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North Avenue Fresh Market abruptly closes its doors

North Avenue Fresh Market at 6209 North Ave. abruptly closed this week. | Google images

In an abrupt move that occurred during business hours, the embattled North Avenue Fresh Market in Oak Park permanently closed its doors on July 6, employees said.

A village official confirmed the closing later in the week.

The market, 6209 North Ave., is reportedly one of eight stores that once operated under the recently bankrupt parent Michael’s Market LLC.

Oak Park was informed of the store’s closing by a North Avenue employee earlier this week, Oak Park Business Services Manager Loretta Daly said Friday.

Representatives from the village reached out to the store to discuss “infrastructure issues” at the site when they learned the news, Daly said.

Officials could not be reached for comment at the market nor at its existing sister stores, Harvey Fresh Market in Harvey and Cermak Produce No. 3 in Chicago.

On July 6, George Dernis, whom employees identified as the previous owner of North Avenue Fresh Market, announced that the store would close that evening, said Keyana Riley, a cashier at the market.

Dernis told employees that “the bank had taken the building,” Riley said. The locks to the store’s front doors were changed that night, she said.

“They were still ringing people out when the cashier’s found out what was happening,” she said. “I’ve never experienced anything like this before.”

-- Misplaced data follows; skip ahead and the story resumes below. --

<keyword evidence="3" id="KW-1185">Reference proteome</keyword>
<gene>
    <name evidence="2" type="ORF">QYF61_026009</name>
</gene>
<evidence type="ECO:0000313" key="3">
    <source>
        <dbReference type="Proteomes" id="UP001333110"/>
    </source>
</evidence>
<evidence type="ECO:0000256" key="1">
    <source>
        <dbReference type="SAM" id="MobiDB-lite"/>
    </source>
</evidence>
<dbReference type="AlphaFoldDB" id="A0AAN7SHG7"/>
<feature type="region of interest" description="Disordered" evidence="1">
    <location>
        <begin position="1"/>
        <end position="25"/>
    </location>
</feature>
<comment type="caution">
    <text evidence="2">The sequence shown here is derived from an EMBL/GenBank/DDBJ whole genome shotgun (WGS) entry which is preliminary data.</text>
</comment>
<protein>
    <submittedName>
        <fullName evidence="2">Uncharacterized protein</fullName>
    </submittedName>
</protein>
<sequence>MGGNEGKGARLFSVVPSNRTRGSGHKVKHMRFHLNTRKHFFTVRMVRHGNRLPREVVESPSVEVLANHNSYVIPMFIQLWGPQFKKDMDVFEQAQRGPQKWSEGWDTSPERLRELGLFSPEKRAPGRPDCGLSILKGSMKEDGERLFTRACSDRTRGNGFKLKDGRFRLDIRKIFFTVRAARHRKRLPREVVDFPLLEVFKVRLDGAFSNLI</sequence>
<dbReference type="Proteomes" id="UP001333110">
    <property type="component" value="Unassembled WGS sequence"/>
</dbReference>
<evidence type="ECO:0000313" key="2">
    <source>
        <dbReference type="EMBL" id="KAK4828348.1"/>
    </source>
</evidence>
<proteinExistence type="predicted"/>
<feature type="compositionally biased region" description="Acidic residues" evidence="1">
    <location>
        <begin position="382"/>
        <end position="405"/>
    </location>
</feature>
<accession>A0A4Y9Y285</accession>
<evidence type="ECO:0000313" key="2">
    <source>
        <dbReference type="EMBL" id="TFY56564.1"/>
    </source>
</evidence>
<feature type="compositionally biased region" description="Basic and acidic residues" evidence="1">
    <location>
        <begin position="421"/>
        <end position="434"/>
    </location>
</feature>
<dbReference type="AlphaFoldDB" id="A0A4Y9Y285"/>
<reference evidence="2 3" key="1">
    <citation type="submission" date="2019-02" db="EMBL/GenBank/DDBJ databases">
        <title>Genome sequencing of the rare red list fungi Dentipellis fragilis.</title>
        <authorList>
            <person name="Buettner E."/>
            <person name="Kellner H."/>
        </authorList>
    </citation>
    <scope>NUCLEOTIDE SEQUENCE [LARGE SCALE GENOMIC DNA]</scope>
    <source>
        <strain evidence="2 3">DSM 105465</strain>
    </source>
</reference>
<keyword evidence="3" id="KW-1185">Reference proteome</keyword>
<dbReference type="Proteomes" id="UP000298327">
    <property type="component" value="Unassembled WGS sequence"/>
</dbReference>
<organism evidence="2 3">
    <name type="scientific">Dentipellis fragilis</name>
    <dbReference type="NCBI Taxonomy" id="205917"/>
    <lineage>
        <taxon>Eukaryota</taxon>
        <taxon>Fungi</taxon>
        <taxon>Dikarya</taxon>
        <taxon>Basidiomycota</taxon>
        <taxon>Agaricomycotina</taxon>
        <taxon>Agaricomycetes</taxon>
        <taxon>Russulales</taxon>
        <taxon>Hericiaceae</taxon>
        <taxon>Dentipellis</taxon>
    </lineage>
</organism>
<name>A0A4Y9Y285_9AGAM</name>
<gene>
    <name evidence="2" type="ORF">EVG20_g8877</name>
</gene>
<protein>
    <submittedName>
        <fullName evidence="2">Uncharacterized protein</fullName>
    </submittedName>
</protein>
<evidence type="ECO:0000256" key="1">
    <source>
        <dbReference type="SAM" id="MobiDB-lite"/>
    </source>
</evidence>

Riley, 36, said that the store’s employees, most of whom live in Chicago, were told to pick up their checks at the Chicago store on July 11.

Three employees confirmed Monday morning that they had been paid for their last week of work.

Ownership of the store remains unclear, even to Oak Park officials.

As the village carries out inspections and security measures at the shuttered site, officials have not determined who owns the store, Daly said.

That role appears to have changed hands at least once since 2012, when Michael’s underwent bankruptcy reorganization, according to court records.

The Chicago-based LLC blamed its lending troubles on a failing bank, according to a lawsuit filed by Dernis.

Dernis opened North Avenue Fresh Market in 2005, at the former site of an Osco store on the northeast edge of the village.

In 2010, his lender, Premier Bank of Wilmette, froze assets on an approximately $22 million loan to the grocer, due to restrictions imposed on the bank by the Federal Deposit Insurance Corporation, according to the lawsuit.

In 2012, Dernis, the majority owner of Michael’s, filed a $20 million fraud and misrepresentation suit against Premier, stating that the bank had pressured him to hand over equity stakes at his stores as a condition of obtaining credit.

Premier Chairman Zulfikar Esmail was later arraigned on charges of defrauding the U.S. government’s Troubled Asset Relief Program, according to Crain’s Chicago Business.

Listing over $1 million in debts among 100 different creditors, the Michael’s chain began undergoing Chapter 11 bankruptcy reorganization in January 2012, according to published reports.

According to a document provided by former employees, the store was notified in June that it owed $206,000 in back rent to a Glenview-based investment group.

The notice was addressed to Northside Market LLC, which lists Guillermo Delgado as its officer. Delgado, who was identified by other employees as the store’s accountant and possibly the owner, could not be reached for comment.

The involvement of so many investors in the operation makes it difficult to identify the owners, Daley said.

“I don’t know what the ownership status is between a private individual and a bank,” she said.

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Read about Ernest Hemingway and his ties to Oak Park by clicking here.

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